Subject: Calculus

Integration By Parts

Doing integration is straightforward especially when the function to be integrated can be expressed as a single integrable function. But when the integration looks like below

\int f(x)g(x)dx
,

errors are commonly committed especially for those who aren't knowledgeable about integration by parts. Integration by parts is a technique in integration that solves the integral of the types of functions depicted above. The integral above is not as easy as it seems without doing integration by parts and thus possesses difficulty among first-time calculus students or learners.

Common integration errors...

Most of the common errors made in evaluating the above integral is trying to solve it like this;

\int f(x)g(x)dx=\int f(x)dx \int g(x)dx

which is completely false, of course. When you make g=2 and say f=1, then the integral would become 2x=2x^2 which is completely not true!

How do we correct such errors?

One well-known solution to such integral is integration by parts. Integration by parts works by transforming the integral of products of functions into other (ideally simpler) integrals. Consider the following:

D[f(x)g(x)] = f(x)\cdot g'(x)+g(x)\cdot f'(x)

We know that the above equation is the so-called product rule of the derivatives of a function. Now, if we integrate both sides of the function above,

\int D[f(x)g(x)] = \int f(x)\cdot g'(x)dx+\int g(x)\cdot f'(x)dx

This gives us

f(x)g(x) = \int f(x)\cdot g'(x)dx+\int g(x)\cdot f'(x)dx

Rearranging, we get

\int f(x)\cdot g'(x)dx =f(x)g(x) - \int g(x)\cdot f'(x)dx

Letting u=f(x) such that du=f'(x)dx and v=g(x) such that dv=g'(x)dx, the equation above would then take the form of

\int u\cdot dv = uv - \int v \cdot du

This would be our formula for solving the integral of products of functions. And of course, this is what we call the integration by parts method. The nice thing about this equation is when one of the two integrals in f'(x)dx and g'(x)dx can be integrated easily, then we can use it to find other the remaining integrals by transforming it into an integral like the one above.

Let us learn integration by parts step-by-step

Doing integration by parts is not a "mechanical process" where a certain set of rules or methods or way must be followed. Rather, integration by parts requires careful analysis, critical thinking and proper choice of the functions to be assigned by v or du which leads me to the first step;

First Step

Basically. integration by parts is performed when you have an integral such as \int f(x)g(x)dx. Then, it can be transformed into a form \int u\cdot dv by carefully selecting which function is assigned with u and dv. Make sure that the assigned differentials correspond also to a differential. For example, you can assign f(x)=u and g(x)dx=dv or g(x)=u and f(x)dx=dv such that the integral \int f(x)g(x)dx is now of the form \int u\cdot dv .

Second Step

Make sure that when you assign functions, the term g(x)dx or f(x)dx is easily integrable. Then if it is, integrate f(x)dx=dv or g(x)dx=dv to attain a value of v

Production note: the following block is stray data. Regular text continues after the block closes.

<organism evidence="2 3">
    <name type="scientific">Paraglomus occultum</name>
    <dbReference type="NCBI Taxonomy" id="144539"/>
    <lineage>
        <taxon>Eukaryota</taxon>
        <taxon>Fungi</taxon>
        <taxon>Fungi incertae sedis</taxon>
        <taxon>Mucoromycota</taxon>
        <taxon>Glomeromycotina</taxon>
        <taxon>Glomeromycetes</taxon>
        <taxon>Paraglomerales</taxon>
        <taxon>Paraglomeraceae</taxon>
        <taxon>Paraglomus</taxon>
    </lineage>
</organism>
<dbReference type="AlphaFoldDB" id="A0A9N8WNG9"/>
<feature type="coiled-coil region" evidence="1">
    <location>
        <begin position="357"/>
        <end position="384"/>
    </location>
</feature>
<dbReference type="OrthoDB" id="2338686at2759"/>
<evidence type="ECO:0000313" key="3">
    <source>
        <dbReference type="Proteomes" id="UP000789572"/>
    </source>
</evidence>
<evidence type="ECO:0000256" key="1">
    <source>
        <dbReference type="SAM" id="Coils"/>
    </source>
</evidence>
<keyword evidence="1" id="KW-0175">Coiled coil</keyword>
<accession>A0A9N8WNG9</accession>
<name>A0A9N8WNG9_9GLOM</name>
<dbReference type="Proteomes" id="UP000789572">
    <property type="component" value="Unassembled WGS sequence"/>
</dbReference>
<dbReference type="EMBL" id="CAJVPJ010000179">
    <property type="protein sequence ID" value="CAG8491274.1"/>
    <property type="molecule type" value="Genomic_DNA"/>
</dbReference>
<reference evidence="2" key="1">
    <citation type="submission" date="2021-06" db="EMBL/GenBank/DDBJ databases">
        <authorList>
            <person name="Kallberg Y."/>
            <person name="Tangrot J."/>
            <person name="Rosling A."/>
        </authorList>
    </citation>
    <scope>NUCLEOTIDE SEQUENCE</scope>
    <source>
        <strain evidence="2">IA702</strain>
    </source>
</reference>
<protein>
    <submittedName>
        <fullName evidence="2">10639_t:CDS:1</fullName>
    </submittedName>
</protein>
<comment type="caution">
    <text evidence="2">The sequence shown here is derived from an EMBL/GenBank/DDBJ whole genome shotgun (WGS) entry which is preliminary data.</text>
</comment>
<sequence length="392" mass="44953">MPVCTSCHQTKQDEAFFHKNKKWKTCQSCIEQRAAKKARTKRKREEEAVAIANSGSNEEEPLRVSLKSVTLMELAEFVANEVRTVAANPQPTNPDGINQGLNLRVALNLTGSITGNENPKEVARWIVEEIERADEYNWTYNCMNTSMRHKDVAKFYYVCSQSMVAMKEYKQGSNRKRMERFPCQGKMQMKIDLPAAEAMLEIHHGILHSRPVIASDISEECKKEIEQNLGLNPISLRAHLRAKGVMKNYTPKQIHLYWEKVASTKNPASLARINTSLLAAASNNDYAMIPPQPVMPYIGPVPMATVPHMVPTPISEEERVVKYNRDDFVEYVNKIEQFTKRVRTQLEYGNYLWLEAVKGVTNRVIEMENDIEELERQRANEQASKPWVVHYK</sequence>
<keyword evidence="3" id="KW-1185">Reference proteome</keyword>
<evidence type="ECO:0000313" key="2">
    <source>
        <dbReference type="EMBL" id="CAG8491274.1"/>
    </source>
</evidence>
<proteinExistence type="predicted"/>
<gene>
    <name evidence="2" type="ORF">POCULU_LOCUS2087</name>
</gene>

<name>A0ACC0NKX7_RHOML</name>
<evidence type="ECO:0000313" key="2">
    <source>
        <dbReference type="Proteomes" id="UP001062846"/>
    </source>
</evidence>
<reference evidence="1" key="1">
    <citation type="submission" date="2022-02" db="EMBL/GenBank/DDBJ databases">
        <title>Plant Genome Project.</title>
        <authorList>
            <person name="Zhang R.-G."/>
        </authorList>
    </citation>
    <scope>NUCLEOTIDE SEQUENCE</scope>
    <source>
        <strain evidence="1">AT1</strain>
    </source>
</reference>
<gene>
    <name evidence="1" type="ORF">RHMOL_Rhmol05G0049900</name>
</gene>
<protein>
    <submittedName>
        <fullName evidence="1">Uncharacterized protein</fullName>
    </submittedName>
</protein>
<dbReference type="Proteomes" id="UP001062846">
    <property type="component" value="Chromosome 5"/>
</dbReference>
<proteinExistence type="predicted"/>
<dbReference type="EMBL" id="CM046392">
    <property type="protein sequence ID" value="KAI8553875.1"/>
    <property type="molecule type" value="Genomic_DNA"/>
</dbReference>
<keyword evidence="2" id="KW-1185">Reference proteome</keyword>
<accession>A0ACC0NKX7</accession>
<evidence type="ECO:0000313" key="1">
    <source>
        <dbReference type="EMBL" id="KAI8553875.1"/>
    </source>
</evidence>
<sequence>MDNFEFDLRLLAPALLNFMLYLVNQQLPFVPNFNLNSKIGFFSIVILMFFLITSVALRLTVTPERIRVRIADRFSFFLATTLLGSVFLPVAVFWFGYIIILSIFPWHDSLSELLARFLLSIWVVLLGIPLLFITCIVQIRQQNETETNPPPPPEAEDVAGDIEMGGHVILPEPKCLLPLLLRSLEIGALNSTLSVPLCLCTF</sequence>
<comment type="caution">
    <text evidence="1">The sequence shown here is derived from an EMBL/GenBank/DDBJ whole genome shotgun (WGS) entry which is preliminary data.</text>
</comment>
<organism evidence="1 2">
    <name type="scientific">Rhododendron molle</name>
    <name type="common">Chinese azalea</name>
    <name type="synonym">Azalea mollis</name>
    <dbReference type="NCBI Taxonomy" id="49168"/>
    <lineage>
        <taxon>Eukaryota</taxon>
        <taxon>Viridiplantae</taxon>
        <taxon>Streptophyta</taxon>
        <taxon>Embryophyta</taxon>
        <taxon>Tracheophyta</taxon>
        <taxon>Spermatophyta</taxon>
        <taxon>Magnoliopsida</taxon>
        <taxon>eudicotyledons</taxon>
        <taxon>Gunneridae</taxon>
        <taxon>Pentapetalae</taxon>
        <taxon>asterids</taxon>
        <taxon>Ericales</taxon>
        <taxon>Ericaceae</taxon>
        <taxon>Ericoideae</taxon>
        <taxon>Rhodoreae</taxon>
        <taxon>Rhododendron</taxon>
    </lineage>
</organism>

Third Step

After that, differentiate whichever function assigned with u. So you will have either du=f'(x) or du=g'(x).

Fourth Step

From the second step, you attained the value of v and du in the third step. Then, integrate

\int v \cdot du

So, after that, insert them into our formula presented above, which I repeat, is

\int u\cdot dv = uv - \int v \cdot du.

And you get the value of the integral \int u\cdot dv which is just the same to the integral \int f(x)g(x)dx.

Illustration

No other perfect illustration for methods like these is very appealing than providing a concrete example of doing integration by parts. Suppose you are to integrate x\cos{x}dx. This can never integrate directly so we use integration by parts.

First step

The is of the form x\cos{x}dx and let's choose which one is u and which one is dv. Let us remember that we need to carefully choose these values so that after third step, we can evaluate \int v \cdot du. If we choose dv=x and u=\cos{x}, then the integral \int v \cdot du becomes \int -x^2 \cdot \sin{x} dx which is far more difficult than our original integral which is x\cos{x}dx. So, let's choose dv=\cos{x} and u=x.

Second step

Since we choose dv=\cos{x}, let's integrate it,

dv=\cos{x}

\int dv=\int \cos{x}

v=\sin{x}

Third step

We'll differentiate u. That is

u=x
du=dx

Fourth step

Let's evaluate the integral \int v \cdot du. Since we have du=dx and v=\sin{x}, then

\int v du
\int \sin{x} dx
\cos{x}

Then, inserting them into

\int u\cdot dv = uv - \int v \cdot du,

we get

\int x\cos{x}dx= x\sin{x}- \int \sin{x} dx
\int x\cos{x}dx= x\sin{x}- \cos{x} dx

So using integration by parts, we have successfully solved our integral.

Example #1

Calculate: \int \ln{x} dx

ANSWER: \int \ln{x} dx = x\ln{x}-x + C

Example #2

Integrate using integration by parts: \int x\ln{x} dx

ANSWER: \int x\ln{x} dx = \frac{1}{2}x^2 \ln{x}-\frac{1}{4}x^2 + C

Example #3

Solve: \int e^x \sin{x}dx

\int e^x \sin{x}dx = \frac{1}{2}e^x (\sin{x}-\cos{x})+C

Example #4

Calculate: \int e^x\cos{x}dx

\int e^x\cos{x}dx = \frac{1}{2}e^x(\sin{x}+\cos{x})+C

Example #5

Calculate: \int x\sqrt{x+1}dx

\int x\sqrt{x+1}dx=\frac{2}{3}x(x+1)^{3/2}-\frac{4}{15}(x+1)^{5/2}+C

NEXT TOPIC: Inverse chain rule method